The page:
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They Weren’t Talking About Me

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Growing up in the South, I've always had a firm grasp on racism. It meant the loss of life, like that of Loyal Garner, Jr., a Black man who was beaten to death while in police custody up the road from me in Hemphill, Texas, when I was 12. Racism had consequences that were concrete and tangible. Sexism, on the other hand, was a fuzzier concept. I viewed it as a mild annoyance. 

Sexism in hip-hop wasn't a threat to me when I was growing up because the music was different then. When we danced to "Parents Just Don't Understand" or "U Can't Touch This," we were all invited; the girls were more than mere party favors. The group 2 Live Crew, best known for the hit "Me So Horny," was considered controversial. So I kept dancing, even as misogynistic lyrics and images crept into the mainstream. When Dre rhymed that "bitches ain't sh-- but hoes and tricks," he might as well have been talking about space aliens, because he wasn't talking about me. I wasn't a bitch. I wasn't a trick. I wasn't a ho.

My rude awakening came in the form of the television program BET: Uncut, a music video show that aired from 2000 to 2006. It featured jiggling body parts surrounded by men spewing the most vile, disgusting things about women I had ever heard. Who was the demented, woman-hating individual, I thought, that created this as a form of entertainment? I felt bad for myself and for the unfortunate souls I saw on-screen, and it no longer mattered whether they were talking about me or not.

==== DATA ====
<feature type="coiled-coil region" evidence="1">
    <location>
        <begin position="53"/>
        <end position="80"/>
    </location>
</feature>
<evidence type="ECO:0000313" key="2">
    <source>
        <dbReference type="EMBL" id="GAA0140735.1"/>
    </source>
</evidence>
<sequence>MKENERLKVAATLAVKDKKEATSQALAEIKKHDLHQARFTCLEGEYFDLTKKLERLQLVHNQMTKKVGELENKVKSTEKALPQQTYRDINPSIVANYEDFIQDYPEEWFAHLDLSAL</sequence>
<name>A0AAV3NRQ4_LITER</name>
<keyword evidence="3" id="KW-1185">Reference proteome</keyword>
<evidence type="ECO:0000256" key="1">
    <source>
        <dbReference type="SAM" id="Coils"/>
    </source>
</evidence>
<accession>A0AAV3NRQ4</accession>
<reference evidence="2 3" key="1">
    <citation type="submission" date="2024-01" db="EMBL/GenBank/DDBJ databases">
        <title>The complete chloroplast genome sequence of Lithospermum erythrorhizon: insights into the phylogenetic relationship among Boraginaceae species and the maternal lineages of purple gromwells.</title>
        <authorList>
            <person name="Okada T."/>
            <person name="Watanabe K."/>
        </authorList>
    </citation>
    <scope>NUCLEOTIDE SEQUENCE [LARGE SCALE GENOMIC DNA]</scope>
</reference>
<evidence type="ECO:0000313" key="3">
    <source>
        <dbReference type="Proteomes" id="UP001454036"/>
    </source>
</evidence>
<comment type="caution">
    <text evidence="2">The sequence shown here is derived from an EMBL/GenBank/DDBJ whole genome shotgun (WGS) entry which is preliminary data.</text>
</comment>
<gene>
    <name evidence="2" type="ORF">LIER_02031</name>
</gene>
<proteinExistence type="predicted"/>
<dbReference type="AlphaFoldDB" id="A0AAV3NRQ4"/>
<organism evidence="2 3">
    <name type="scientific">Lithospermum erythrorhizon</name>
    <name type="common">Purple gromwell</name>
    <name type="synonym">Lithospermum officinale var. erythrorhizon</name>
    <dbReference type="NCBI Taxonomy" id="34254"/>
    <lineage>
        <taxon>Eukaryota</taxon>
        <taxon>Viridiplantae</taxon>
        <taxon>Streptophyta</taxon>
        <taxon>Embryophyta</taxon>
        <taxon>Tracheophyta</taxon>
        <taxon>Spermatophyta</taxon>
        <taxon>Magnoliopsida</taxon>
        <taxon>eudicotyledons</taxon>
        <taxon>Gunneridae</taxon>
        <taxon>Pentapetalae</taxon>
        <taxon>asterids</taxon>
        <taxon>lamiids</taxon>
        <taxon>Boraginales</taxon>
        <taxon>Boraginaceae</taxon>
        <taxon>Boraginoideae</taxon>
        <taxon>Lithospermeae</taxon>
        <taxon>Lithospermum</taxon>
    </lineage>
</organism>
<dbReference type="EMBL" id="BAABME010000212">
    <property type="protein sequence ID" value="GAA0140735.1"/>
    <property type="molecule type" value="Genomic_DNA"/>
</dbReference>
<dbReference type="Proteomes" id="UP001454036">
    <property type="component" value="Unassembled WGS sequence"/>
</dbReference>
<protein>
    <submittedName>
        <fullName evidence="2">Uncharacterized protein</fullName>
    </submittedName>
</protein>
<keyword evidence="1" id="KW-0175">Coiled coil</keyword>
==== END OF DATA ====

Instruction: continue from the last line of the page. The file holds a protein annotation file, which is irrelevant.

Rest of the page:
I grasped the horror: I realized that the constant portrayal of Black women as sex objects sends the message that we are less than human. But I still didn't wage war against it.

Then last year Don Imus came along with his "nappy headed hos" comment. Apparently he hadn't gotten the memo that a group of college-educated Black women were exempt from that epithet. When the fallout shifted from White racism to sexism within Black popular culture, that spring Oprah Winfrey hosted two town hall meetings titled "After Imus: Now What?" She included a group of young women from Spelman College as part of her panel. In their discussion, they confronted the forces of misogyny. What I saw were accomplished Black women asking for someone to recognize the fullness of their humanity. All they got was this reply from some of the men on the panel: "Let's have a meeting to talk about it after the show." The young women's frustration was visible and familiar. It brought to mind the hot lump so many of us have felt-the one that formed in your throat after your third-grade classmate called you "nigger," and you faced the bitter knowledge that no matter what you said or did, another person was going to think you were less than they were based on some factor you could not change.

One panelist explained how the marriage between hip-hop and sexual exploitation had become so mainstream that corporations are using these artists as spokespersons. The desperation I felt during the town hall meeting, along with the realization that we consumers are financing our own degradation, pricked my conscience and pushed me to do something. I started a blog with a simple post asking if anyone else thought it was insane for Black women to hand their money to corporations who, in turn, pay rappers for treating us like props and prostitutes. The answer has been resounding: I am not the only one.

The revelation that sexism is just as hateful as racism changes how you see a five-year-old dancing to Soulja Boy's lyric "superman that ho." No matter how banging the beat, hearing a hook about what "freaky girls" do in the "front seat of a Hummer" isn't entertaining. It's a reminder that Black women have become the entertainment. We are no longer guests at the party; we're the sideshow, and that's not merely an annoyance. It's a tragedy, and it happened on my watch.

Gina McCauley blogs at WhatAboutOur Daughters.com, which is dedicated to challenging negative media images of Black women.

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